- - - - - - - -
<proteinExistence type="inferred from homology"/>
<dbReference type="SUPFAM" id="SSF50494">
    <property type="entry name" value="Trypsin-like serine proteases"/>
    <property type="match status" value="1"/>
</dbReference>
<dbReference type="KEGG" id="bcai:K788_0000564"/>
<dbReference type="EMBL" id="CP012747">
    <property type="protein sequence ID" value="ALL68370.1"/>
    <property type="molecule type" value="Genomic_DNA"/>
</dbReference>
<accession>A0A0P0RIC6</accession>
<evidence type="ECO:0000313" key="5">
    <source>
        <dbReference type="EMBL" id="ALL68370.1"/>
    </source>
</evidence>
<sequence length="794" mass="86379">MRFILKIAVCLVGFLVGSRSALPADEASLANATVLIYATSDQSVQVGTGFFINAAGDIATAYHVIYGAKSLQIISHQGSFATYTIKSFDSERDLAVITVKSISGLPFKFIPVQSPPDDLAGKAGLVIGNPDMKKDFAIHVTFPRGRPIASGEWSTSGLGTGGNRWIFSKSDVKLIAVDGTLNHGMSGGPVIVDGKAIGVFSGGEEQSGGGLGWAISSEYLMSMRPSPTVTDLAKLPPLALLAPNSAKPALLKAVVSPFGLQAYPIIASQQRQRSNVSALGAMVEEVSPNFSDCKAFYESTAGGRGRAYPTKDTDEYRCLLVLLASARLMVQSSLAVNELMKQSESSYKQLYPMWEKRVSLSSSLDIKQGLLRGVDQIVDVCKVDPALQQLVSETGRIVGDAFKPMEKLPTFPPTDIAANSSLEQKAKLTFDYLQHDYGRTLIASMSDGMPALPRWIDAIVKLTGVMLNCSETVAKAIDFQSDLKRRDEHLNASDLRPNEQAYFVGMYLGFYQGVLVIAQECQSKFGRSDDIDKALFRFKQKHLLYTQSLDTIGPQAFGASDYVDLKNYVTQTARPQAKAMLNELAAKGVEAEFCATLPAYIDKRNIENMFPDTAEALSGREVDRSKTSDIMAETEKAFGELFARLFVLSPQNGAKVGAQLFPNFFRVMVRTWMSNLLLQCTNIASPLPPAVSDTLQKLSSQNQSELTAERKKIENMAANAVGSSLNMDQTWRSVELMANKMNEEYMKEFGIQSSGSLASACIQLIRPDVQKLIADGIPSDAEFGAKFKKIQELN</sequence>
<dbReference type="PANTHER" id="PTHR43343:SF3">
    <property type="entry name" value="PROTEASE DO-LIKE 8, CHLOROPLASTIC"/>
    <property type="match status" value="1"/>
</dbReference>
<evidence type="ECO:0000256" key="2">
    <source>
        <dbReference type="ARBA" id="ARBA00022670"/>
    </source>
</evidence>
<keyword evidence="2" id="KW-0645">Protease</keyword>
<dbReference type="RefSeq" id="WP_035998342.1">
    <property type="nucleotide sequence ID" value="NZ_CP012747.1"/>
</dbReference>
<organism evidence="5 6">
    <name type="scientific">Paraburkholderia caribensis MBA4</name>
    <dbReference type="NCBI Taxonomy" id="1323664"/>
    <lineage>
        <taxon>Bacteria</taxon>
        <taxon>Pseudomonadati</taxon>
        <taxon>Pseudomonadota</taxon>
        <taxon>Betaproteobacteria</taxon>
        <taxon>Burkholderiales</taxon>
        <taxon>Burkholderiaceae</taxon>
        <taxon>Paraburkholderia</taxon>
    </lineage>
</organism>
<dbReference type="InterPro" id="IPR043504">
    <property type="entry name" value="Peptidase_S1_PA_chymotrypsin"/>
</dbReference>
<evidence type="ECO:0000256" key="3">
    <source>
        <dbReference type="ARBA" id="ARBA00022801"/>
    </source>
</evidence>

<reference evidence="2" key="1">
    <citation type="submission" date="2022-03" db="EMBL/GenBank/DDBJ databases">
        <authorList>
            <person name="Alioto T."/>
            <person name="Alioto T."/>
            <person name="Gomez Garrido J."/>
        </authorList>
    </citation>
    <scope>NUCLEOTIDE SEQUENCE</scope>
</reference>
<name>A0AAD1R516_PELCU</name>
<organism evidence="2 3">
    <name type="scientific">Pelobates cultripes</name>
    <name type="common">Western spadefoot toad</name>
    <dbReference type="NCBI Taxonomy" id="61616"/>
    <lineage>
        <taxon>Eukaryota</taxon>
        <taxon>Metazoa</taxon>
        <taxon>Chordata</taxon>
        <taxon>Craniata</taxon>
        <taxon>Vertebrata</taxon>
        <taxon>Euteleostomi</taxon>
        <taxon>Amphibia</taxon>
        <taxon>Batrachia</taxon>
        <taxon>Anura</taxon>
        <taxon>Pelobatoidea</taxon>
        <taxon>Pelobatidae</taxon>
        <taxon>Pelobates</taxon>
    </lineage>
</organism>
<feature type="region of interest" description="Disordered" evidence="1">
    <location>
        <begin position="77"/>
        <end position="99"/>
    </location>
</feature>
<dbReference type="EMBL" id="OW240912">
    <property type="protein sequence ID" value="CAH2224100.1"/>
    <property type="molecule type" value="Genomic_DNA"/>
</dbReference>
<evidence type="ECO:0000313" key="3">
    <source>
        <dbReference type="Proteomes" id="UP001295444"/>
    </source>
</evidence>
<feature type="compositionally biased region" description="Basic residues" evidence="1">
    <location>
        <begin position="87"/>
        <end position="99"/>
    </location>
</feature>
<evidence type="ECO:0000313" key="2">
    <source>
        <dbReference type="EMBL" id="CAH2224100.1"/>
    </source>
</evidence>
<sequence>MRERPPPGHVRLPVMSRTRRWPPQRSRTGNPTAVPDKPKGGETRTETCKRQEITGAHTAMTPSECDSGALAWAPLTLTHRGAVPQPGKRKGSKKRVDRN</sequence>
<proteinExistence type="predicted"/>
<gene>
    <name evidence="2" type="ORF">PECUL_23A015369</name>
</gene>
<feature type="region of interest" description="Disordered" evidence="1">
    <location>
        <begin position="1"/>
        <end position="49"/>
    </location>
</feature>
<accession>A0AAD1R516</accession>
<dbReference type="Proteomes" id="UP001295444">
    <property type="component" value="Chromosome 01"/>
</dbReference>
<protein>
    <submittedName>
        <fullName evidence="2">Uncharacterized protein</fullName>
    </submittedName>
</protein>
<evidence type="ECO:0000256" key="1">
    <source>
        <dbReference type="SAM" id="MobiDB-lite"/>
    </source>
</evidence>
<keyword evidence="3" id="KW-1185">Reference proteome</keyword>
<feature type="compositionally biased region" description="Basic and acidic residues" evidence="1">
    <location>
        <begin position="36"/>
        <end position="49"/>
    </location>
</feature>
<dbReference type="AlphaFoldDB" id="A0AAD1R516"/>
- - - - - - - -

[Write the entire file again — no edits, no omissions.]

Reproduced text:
<proteinExistence type="inferred from homology"/>
<dbReference type="SUPFAM" id="SSF50494">
    <property type="entry name" value="Trypsin-like serine proteases"/>
    <property type="match status" value="1"/>
</dbReference>
<dbReference type="KEGG" id="bcai:K788_0000564"/>
<dbReference type="EMBL" id="CP012747">
    <property type="protein sequence ID" value="ALL68370.1"/>
    <property type="molecule type" value="Genomic_DNA"/>
</dbReference>
<accession>A0A0P0RIC6</accession>
<evidence type="ECO:0000313" key="5">
    <source>
        <dbReference type="EMBL" id="ALL68370.1"/>
    </source>
</evidence>
<sequence length="794" mass="86379">MRFILKIAVCLVGFLVGSRSALPADEASLANATVLIYATSDQSVQVGTGFFINAAGDIATAYHVIYGAKSLQIISHQGSFATYTIKSFDSERDLAVITVKSISGLPFKFIPVQSPPDDLAGKAGLVIGNPDMKKDFAIHVTFPRGRPIASGEWSTSGLGTGGNRWIFSKSDVKLIAVDGTLNHGMSGGPVIVDGKAIGVFSGGEEQSGGGLGWAISSEYLMSMRPSPTVTDLAKLPPLALLAPNSAKPALLKAVVSPFGLQAYPIIASQQRQRSNVSALGAMVEEVSPNFSDCKAFYESTAGGRGRAYPTKDTDEYRCLLVLLASARLMVQSSLAVNELMKQSESSYKQLYPMWEKRVSLSSSLDIKQGLLRGVDQIVDVCKVDPALQQLVSETGRIVGDAFKPMEKLPTFPPTDIAANSSLEQKAKLTFDYLQHDYGRTLIASMSDGMPALPRWIDAIVKLTGVMLNCSETVAKAIDFQSDLKRRDEHLNASDLRPNEQAYFVGMYLGFYQGVLVIAQECQSKFGRSDDIDKALFRFKQKHLLYTQSLDTIGPQAFGASDYVDLKNYVTQTARPQAKAMLNELAAKGVEAEFCATLPAYIDKRNIENMFPDTAEALSGREVDRSKTSDIMAETEKAFGELFARLFVLSPQNGAKVGAQLFPNFFRVMVRTWMSNLLLQCTNIASPLPPAVSDTLQKLSSQNQSELTAERKKIENMAANAVGSSLNMDQTWRSVELMANKMNEEYMKEFGIQSSGSLASACIQLIRPDVQKLIADGIPSDAEFGAKFKKIQELN</sequence>
<dbReference type="PANTHER" id="PTHR43343:SF3">
    <property type="entry name" value="PROTEASE DO-LIKE 8, CHLOROPLASTIC"/>
    <property type="match status" value="1"/>
</dbReference>
<evidence type="ECO:0000256" key="2">
    <source>
        <dbReference type="ARBA" id="ARBA00022670"/>
    </source>
</evidence>
<keyword evidence="2" id="KW-0645">Protease</keyword>
<dbReference type="RefSeq" id="WP_035998342.1">
    <property type="nucleotide sequence ID" value="NZ_CP012747.1"/>
</dbReference>
<organism evidence="5 6">
    <name type="scientific">Paraburkholderia caribensis MBA4</name>
    <dbReference type="NCBI Taxonomy" id="1323664"/>
    <lineage>
        <taxon>Bacteria</taxon>
        <taxon>Pseudomonadati</taxon>
        <taxon>Pseudomonadota</taxon>
        <taxon>Betaproteobacteria</taxon>
        <taxon>Burkholderiales</taxon>
        <taxon>Burkholderiaceae</taxon>
        <taxon>Paraburkholderia</taxon>
    </lineage>
</organism>
<dbReference type="InterPro" id="IPR043504">
    <property type="entry name" value="Peptidase_S1_PA_chymotrypsin"/>
</dbReference>
<evidence type="ECO:0000256" key="3">
    <source>
        <dbReference type="ARBA" id="ARBA00022801"/>
    </source>
</evidence>

<reference evidence="2" key="1">
    <citation type="submission" date="2022-03" db="EMBL/GenBank/DDBJ databases">
        <authorList>
            <person name="Alioto T."/>
            <person name="Alioto T."/>
            <person name="Gomez Garrido J."/>
        </authorList>
    </citation>
    <scope>NUCLEOTIDE SEQUENCE</scope>
</reference>
<name>A0AAD1R516_PELCU</name>
<organism evidence="2 3">
    <name type="scientific">Pelobates cultripes</name>
    <name type="common">Western spadefoot toad</name>
    <dbReference type="NCBI Taxonomy" id="61616"/>
    <lineage>
        <taxon>Eukaryota</taxon>
        <taxon>Metazoa</taxon>
        <taxon>Chordata</taxon>
        <taxon>Craniata</taxon>
        <taxon>Vertebrata</taxon>
        <taxon>Euteleostomi</taxon>
        <taxon>Amphibia</taxon>
        <taxon>Batrachia</taxon>
        <taxon>Anura</taxon>
        <taxon>Pelobatoidea</taxon>
        <taxon>Pelobatidae</taxon>
        <taxon>Pelobates</taxon>
    </lineage>
</organism>
<feature type="region of interest" description="Disordered" evidence="1">
    <location>
        <begin position="77"/>
        <end position="99"/>
    </location>
</feature>
<dbReference type="EMBL" id="OW240912">
    <property type="protein sequence ID" value="CAH2224100.1"/>
    <property type="molecule type" value="Genomic_DNA"/>
</dbReference>
<evidence type="ECO:0000313" key="3">
    <source>
        <dbReference type="Proteomes" id="UP001295444"/>
    </source>
</evidence>
<feature type="compositionally biased region" description="Basic residues" evidence="1">
    <location>
        <begin position="87"/>
        <end position="99"/>
    </location>
</feature>
<evidence type="ECO:0000313" key="2">
    <source>
        <dbReference type="EMBL" id="CAH2224100.1"/>
    </source>
</evidence>
<sequence>MRERPPPGHVRLPVMSRTRRWPPQRSRTGNPTAVPDKPKGGETRTETCKRQEITGAHTAMTPSECDSGALAWAPLTLTHRGAVPQPGKRKGSKKRVDRN</sequence>
<proteinExistence type="predicted"/>
<gene>
    <name evidence="2" type="ORF">PECUL_23A015369</name>
</gene>
<feature type="region of interest" description="Disordered" evidence="1">
    <location>
        <begin position="1"/>
        <end position="49"/>
    </location>
</feature>
<accession>A0AAD1R516</accession>
<dbReference type="Proteomes" id="UP001295444">
    <property type="component" value="Chromosome 01"/>
</dbReference>
<protein>
    <submittedName>
        <fullName evidence="2">Uncharacterized protein</fullName>
    </submittedName>
</protein>
<evidence type="ECO:0000256" key="1">
    <source>
        <dbReference type="SAM" id="MobiDB-lite"/>
    </source>
</evidence>
<keyword evidence="3" id="KW-1185">Reference proteome</keyword>
<feature type="compositionally biased region" description="Basic and acidic residues" evidence="1">
    <location>
        <begin position="36"/>
        <end position="49"/>
    </location>
</feature>
<dbReference type="AlphaFoldDB" id="A0AAD1R516"/>